Their fuel load was I believe still an area of discussion.
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Old 13th Mar 2014, 14:20
  #2748 (permalink)  
 
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To be fair Dai, your sonobuoys in the central Atlantic were designed to hear a submarine a couple of hundred meters below, within a km or so, and not a pinger from 4km down.

Emeraude also has a much larger sound collecting area than those buoys.

You're absolutely right that listening for data recorder sounds in 100-foot deep water full of shrimps, raindrops and shipping, large and small, is not going to be easy.

In water as shallow as the South China Sea, towed arrays are also going to come into problems, as they are going to be in water whose depth is comparable to their length.

I would bet that a trawler has to be the most likely to find the wreckage.
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Old 13th Mar 2014, 14:24
  #2749 (permalink)  
 
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MAS confirmed in the Beijing press-con at 6pm just now that the signal of the ringing phone of a missing passenger is now traced to the US.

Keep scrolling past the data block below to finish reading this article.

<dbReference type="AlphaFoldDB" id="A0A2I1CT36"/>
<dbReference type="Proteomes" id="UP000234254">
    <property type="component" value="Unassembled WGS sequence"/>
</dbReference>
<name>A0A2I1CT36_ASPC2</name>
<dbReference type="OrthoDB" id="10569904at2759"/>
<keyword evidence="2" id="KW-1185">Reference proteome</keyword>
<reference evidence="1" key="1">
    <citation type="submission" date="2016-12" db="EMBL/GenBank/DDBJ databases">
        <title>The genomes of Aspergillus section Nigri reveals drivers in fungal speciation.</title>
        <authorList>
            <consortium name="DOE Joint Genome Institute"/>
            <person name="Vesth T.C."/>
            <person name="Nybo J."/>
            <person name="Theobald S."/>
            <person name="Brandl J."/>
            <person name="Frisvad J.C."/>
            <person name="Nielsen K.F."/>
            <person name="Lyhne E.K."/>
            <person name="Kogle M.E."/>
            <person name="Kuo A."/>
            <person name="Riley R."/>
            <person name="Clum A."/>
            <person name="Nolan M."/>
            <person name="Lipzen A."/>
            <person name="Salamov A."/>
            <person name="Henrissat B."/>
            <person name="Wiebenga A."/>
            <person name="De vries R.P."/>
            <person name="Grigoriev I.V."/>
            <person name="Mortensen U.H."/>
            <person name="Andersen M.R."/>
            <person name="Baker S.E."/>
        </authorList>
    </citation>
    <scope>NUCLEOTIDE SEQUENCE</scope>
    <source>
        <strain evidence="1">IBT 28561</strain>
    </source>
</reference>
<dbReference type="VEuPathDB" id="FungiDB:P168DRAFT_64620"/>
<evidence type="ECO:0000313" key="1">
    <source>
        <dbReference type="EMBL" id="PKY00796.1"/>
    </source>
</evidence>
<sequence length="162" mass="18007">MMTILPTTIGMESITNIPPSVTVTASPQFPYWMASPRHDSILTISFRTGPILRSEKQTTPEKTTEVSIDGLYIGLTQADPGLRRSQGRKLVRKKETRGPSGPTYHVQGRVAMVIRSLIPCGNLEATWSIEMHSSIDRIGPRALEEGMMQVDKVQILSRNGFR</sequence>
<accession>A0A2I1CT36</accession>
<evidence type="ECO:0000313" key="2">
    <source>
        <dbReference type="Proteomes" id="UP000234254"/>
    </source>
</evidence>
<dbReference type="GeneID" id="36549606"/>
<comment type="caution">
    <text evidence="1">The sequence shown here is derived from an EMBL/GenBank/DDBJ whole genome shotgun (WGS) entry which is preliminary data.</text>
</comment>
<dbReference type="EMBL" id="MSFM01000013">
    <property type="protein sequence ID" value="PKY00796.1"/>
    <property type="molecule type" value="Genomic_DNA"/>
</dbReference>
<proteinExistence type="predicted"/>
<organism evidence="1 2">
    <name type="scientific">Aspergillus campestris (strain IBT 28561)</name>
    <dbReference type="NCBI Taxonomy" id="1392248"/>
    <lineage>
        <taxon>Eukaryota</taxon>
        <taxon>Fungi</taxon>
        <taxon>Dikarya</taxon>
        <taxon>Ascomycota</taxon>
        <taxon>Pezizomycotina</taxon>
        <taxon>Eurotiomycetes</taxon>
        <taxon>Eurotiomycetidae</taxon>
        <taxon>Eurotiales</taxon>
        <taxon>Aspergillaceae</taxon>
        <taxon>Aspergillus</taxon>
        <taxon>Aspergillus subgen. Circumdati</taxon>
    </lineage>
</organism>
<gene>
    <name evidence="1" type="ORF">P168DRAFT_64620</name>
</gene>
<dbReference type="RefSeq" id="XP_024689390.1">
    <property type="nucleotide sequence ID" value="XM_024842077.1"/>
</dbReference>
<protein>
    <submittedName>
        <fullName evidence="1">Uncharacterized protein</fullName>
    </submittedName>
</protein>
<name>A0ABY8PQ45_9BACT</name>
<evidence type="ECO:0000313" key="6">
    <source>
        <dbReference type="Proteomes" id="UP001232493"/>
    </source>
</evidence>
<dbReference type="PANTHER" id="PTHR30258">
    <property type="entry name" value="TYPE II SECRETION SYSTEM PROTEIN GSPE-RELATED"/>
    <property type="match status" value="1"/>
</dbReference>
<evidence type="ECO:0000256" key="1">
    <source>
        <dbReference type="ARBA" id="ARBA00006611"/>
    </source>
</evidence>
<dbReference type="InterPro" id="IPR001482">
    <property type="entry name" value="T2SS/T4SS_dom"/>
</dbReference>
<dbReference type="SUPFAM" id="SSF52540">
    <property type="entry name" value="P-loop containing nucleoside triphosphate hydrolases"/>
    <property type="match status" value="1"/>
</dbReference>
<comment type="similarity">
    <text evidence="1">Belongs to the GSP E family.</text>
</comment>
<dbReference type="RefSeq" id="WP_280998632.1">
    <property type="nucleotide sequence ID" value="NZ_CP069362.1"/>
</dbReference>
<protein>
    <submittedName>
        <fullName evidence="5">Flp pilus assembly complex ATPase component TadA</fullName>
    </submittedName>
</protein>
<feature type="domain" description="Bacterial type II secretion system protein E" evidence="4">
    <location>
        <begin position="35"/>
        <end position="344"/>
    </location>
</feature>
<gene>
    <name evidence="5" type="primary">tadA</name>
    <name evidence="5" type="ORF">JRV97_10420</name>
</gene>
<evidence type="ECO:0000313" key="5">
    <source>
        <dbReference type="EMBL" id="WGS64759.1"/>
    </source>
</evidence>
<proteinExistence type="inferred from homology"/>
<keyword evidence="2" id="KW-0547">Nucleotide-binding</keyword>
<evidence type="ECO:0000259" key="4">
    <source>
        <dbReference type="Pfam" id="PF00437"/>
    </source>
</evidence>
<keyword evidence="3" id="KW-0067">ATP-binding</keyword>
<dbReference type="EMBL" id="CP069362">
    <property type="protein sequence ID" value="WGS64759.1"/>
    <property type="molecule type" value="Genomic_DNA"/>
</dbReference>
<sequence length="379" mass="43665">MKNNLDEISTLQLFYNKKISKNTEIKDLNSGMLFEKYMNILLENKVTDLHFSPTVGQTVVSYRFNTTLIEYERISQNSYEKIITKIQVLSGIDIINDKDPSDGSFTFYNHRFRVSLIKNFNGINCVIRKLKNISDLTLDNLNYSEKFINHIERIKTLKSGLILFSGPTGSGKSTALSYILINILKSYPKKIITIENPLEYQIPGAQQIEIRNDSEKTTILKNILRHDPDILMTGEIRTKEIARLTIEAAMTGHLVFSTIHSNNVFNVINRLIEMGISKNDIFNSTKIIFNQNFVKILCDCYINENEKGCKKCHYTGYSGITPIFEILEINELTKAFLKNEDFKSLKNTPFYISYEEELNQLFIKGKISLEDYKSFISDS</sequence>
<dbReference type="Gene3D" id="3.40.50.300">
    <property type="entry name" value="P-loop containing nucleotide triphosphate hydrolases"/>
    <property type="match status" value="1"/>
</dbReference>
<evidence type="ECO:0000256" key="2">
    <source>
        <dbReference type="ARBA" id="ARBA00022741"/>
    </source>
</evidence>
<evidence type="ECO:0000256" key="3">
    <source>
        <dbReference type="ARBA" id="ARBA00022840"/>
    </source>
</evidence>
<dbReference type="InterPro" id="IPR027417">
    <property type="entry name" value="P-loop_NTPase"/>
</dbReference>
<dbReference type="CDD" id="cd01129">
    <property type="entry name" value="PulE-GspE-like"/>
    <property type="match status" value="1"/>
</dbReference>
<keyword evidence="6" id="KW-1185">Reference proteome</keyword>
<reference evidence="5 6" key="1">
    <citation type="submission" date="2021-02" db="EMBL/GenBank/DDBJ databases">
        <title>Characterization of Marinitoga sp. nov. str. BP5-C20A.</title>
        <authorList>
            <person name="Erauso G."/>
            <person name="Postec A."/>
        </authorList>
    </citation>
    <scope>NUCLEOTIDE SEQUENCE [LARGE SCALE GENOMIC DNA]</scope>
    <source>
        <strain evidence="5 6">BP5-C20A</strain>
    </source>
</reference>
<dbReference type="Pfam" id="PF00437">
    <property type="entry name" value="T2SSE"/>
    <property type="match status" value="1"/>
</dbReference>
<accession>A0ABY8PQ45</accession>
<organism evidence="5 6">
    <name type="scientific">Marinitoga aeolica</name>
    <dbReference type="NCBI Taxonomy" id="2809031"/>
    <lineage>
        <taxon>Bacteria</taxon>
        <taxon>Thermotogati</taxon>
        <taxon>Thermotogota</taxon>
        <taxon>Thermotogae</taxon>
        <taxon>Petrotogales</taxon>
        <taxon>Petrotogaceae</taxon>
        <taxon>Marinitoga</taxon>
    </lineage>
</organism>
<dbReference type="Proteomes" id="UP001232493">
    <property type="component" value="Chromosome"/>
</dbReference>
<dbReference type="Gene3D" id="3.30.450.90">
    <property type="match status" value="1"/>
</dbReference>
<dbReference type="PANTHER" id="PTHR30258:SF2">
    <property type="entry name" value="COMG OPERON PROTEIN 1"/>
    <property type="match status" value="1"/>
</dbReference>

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Old 13th Mar 2014, 14:29
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Australopithecus
Isca: are you serious that you had such a discussion with a pump jockey?

In my part of the world, which overlaps yours, I tell the guy how much fuel, and he pumps it. Period. He does not get a vote on how much fuel goes in, and I cannot fathom a scenario where you would have to explain yourself to a fuel dealer. Man up!

And if I decide last minute to add 20 tonnes of fuel, it goes on or I don't. Its really that simple.
It depends if your airline has been paying the bills. I worked for one that did not! But then you're into different problems like repatriation and is the money in the bank on pay day?
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Old 13th Mar 2014, 14:31
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Sounds Detected

If the US or another country had a SOSUS (or similar) system near there, wouldn't it be possible to listen for an anomaly that could be the plane impacting the water. This would more or less confirm the plane crashed into the ocean.
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Old 13th Mar 2014, 14:33
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I am still amazed that no-one in authority appears to have mentioned checking seismic recording equipment. A couple of previous posters here have mentioned it.
Seismic equipment can throw up a record of the tiniest earth tremor - and 200+ tonnes of aircraft hitting land or water at 500, 600, or 800kmh must have produced a measurable shock wave (if it has crashed, as we must presume, is the more likely scenario).